This is another one of those classics where some of the plot points and characters are so familiar that you have to read well into the book before you're sure whether you've read it before. In this case, I was well past the entrepreneurial fence-painting and into Tom's nocturnal adventures with Huck Finn before I decided I had not. And I'm very glad to have read it now.
Twain doesn't condescend to his juvenile readers: not in language, not by softening the very real dangers of Tom's adventures, and not by explicit moralizing (though there's plenty that's implicit, particularly in Tom's relationship with the maternal Aunt Polly). His narrator, insofar as he comments on the action at all, is very much of the "boys will be boys" school, but also very much attuned to Tom's immature but childishly logical (and childishly malleable) view of the world. In short, he does a wonderful job of letting us understand what Aunt Polly cannot, why Tom does the things he does.
There is plenty to make the modern reader uncomfortable in this story, of course; even laying aside the now forbidden word for the Black people. Most of this discomfort clusters around the depiction of the Black characters, and, of course, the troubling villain, Injun Joe. It's hard for me to tell, without having a much better knowledge of Twain in general, how much if any was also intended to be uncomfortable for his contemporary readers. As a humourist and humanist, Twain doubtless had a certain amount of awareness beyond the normal, but did he intend his outcast poor white Huck Finn's assertions about "having to" sit down with the generous ex-slave who was feeding him to strike his contemporary readers (the adult ones anyway) as it does today's readers, or was he merely pandering to and reinforcing the social order of his day? As I say I am too far removed from, and not knowledgeable enough about, the author to be certain.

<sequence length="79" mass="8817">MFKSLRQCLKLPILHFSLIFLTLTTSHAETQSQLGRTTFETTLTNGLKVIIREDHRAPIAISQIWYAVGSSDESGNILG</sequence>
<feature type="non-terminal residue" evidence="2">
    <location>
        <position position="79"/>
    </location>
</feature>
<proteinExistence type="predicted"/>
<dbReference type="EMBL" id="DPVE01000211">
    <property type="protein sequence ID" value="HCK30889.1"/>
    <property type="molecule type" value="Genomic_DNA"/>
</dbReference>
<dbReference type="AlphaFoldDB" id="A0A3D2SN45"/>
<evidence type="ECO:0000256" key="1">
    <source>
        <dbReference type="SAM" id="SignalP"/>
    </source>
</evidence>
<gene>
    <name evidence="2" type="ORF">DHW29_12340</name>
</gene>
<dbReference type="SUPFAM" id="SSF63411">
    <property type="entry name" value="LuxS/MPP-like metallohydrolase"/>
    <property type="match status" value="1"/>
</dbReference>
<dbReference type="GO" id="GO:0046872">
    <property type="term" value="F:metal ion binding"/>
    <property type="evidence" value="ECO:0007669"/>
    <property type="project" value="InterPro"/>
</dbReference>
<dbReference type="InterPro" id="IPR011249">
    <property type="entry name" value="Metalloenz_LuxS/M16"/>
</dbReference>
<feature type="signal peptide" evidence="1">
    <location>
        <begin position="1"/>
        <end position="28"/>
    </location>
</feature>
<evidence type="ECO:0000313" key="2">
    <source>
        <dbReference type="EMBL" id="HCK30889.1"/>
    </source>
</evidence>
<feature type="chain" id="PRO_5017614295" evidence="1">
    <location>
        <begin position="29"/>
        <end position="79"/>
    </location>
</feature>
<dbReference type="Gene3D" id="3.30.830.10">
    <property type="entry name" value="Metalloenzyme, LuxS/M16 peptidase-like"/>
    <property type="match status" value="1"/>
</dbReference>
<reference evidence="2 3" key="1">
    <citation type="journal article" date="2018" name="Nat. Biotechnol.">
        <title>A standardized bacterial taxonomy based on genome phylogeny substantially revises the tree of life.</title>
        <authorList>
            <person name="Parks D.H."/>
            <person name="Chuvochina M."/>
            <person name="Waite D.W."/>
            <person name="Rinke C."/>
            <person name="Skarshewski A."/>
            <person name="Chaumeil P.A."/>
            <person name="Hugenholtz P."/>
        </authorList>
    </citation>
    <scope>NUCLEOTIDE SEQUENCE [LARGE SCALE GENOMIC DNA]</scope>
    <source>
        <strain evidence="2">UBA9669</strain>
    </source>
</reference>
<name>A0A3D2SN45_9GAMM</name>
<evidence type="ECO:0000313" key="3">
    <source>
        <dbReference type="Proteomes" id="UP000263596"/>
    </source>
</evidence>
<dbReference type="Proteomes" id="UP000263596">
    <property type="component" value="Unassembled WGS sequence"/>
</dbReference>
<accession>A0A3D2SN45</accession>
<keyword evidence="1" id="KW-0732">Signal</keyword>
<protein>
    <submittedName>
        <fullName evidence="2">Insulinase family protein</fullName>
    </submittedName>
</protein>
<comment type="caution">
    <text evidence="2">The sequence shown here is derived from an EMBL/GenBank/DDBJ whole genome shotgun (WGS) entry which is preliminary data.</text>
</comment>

Injun Joe is a villain in a nineteenth-century boys' story. The significance of his being not just "Injun" but a "half-breed" is that it places him outside the societal norms altogether, and he is thus irredeemable. He is given a motive - revenge - but it is not a motive the story is interested in: like Iago, his vindictiveness exists to make him bad, not to excuse or explain him. The use of this particular literary convention - racializing the villain -is something that has become impermissible only within my lifetime; indeed, I'd say only in the last couple of decades. So I do not fault Twain for it - I merely have to read with that same historical filter that screens out the noxiousness of other class, race and gender assumptions, while trying not to miss the genuine social commentary that was exercised by Twain himself. (The case of Huck Finn, who is grossly neglected, and then has trouble adapting to the conditions of his rescue, is fairly clearly one such piece of commentary).
Look at me, reading Tom Sawyer like a grown-up. As a kid (though of the wrong gender!), I really like the adventures - great places (a deserted island with a thunderstorm, a haunted house, unexplored caves) and cool, if occasionally inchoate quests (being pirates, finding buried treasure, and the like).
Becky Thatcher. Sigh. She's why, as a kid reader, I'm the wrong gender. Oh well, a girl with agency in a 19th century boys' story would be a bit much to ask.
Really enjoyed it anyway. After some dithering, I give it a fourth star.